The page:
1. Blue-Eyed African Daisy
(Arctotis grandis)
Photo by Manfred Ruckszio

22 Iceland Poppy
(Papaver nudicaule)

Poppies have long been a mainstay of cottage gardens. The genus is quite large, and many poppies in it merit a spot in your garden. Most poppies easily establish from seed, and many varieties are sold commercially. I’m especially fond of Iceland poppies, which effectively brighten Colorado ski towns in summer but aren’t as heat tolerant if planted at lower altitudes. If you grow Iceland poppies, you can expect a tremendous show of white, pink, orange, yellow or nearly red from early spring well into the summer months. If the bed is shaded at the height of summer, some will even perk up and bloom again in the cooler fall months.

2. Iceland Poppy
(Papaver nudicaule)
Photo by Skyscraper Seeds

33 Prairie Aster
(Aster tanacetifolia and Machaeranthera tanacetifolia)

Most of us think of asters as perennials that bloom in autumn. There is, however, a tansy aster found on Colorado’s Great Plains that must be one of the best native wildflowers to introduce into a xeriscape or perennial garden. The plants germinate in early spring and the first purple flowers appear in June. In fertile soil with a little water, these asters make a spectacular show with dozens of enormous daisy heads of luminous lavender with bright-yellow disk flowers. (In nature, they’re much more delicate and modest.) Obtain the seed from catalogs, as you’re not apt to find this plant in a nursery.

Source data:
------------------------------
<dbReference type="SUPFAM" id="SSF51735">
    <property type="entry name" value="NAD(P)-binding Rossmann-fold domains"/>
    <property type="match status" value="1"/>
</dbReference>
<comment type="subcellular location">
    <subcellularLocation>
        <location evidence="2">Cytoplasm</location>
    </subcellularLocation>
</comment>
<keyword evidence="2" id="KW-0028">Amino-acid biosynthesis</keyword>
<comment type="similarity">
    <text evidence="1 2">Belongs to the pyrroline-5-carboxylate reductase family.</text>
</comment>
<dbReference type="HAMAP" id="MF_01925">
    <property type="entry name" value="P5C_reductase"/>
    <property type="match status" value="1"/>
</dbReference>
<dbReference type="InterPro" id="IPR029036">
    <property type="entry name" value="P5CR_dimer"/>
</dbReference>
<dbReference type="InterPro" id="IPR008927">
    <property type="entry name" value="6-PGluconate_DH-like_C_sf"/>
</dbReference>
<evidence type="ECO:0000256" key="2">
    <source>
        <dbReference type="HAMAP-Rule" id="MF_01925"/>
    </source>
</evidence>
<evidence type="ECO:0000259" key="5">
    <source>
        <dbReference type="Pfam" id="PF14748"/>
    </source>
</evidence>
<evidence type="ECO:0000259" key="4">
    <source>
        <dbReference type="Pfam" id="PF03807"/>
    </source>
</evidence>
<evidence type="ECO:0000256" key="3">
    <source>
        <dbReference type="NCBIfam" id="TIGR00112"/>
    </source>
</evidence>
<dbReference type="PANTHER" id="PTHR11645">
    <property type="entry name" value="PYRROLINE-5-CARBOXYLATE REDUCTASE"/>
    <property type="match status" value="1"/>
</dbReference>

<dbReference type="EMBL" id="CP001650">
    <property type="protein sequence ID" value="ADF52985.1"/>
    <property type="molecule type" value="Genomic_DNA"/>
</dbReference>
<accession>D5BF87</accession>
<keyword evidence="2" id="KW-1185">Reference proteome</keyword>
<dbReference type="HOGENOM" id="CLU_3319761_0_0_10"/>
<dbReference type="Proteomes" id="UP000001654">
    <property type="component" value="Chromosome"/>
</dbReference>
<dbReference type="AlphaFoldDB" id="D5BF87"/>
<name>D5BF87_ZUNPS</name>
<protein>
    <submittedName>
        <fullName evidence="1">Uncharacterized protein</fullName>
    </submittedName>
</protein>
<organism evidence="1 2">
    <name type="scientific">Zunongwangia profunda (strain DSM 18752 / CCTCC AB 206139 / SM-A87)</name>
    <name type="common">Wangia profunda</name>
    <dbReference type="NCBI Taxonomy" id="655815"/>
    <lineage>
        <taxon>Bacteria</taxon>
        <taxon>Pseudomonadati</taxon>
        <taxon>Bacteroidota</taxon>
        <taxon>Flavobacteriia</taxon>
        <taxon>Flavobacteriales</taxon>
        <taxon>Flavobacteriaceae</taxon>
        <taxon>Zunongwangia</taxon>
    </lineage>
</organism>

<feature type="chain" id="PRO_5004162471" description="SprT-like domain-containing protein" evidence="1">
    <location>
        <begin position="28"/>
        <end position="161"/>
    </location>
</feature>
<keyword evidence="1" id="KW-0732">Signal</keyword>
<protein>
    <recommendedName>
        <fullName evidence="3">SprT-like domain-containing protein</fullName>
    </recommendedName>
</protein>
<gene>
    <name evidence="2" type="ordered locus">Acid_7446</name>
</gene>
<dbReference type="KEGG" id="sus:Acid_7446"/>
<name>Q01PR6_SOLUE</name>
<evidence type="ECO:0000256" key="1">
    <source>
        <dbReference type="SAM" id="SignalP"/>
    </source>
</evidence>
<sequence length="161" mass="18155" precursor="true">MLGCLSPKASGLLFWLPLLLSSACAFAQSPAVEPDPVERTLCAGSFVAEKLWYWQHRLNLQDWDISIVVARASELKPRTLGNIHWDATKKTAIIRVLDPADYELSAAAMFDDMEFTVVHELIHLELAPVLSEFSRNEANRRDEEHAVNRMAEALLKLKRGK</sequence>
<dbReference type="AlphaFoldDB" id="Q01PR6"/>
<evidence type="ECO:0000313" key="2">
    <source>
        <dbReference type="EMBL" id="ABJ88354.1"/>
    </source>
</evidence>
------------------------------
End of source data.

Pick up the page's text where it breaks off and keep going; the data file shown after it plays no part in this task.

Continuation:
3. Prairie Aster
(Aster tanacetifolia and Machaeranthera...
Photo by Bob Sila

44 Nemesia
(Nemesia cvs.)

Closely related to the twinspur, nemesia has developed many strains that appear to be much more heat tolerant than its wild ancestors. The perky, snapdragon-like flowers usually come in blue, purple and violet shades, but pinks and whites are also common. These can be used much like the more typical pink or red twinspur—as fillers or in containers.

 

4. Nemesia
(Nemesia cvs.)
Photos by FP Dress

55 Baby Blue Eyes
(Nemophila menziesii)

This plant is not quite as heat tolerant as so many of the other plants listed here, but it can last for many months if planted in a cooler location with some shade. The shimmering blue flowers with white centers are mesmerizing, and provide a wonderful foil to neighboring plants in hotter colors. Easily grown from seed, baby blue eyes also can be found in garden centers from time to time.

 

5. Baby Blue Eyes
(Nemophila menziesii)
Photo by N. Cristian

66 Brown-eyed Susan
(Rudbeckia triloba)

I have seen this plant spread like wildfire in a few local gardens, but the classic cottage-garden annual native to the eastern U.S. is relatively rare in Colorado gardens. A pinch of seed from a catalog—or a six-pack from a nursery—will quickly produce a mound of spectacular blooms a yard or more tall that will blaze through the summer and even the autumn months.

 

6. Brown-eyed Susan
(Rudbeckia triloba)
Photos by Jo Loei

77 Dahlberg Daisy
(Dyssodia tenuifolia)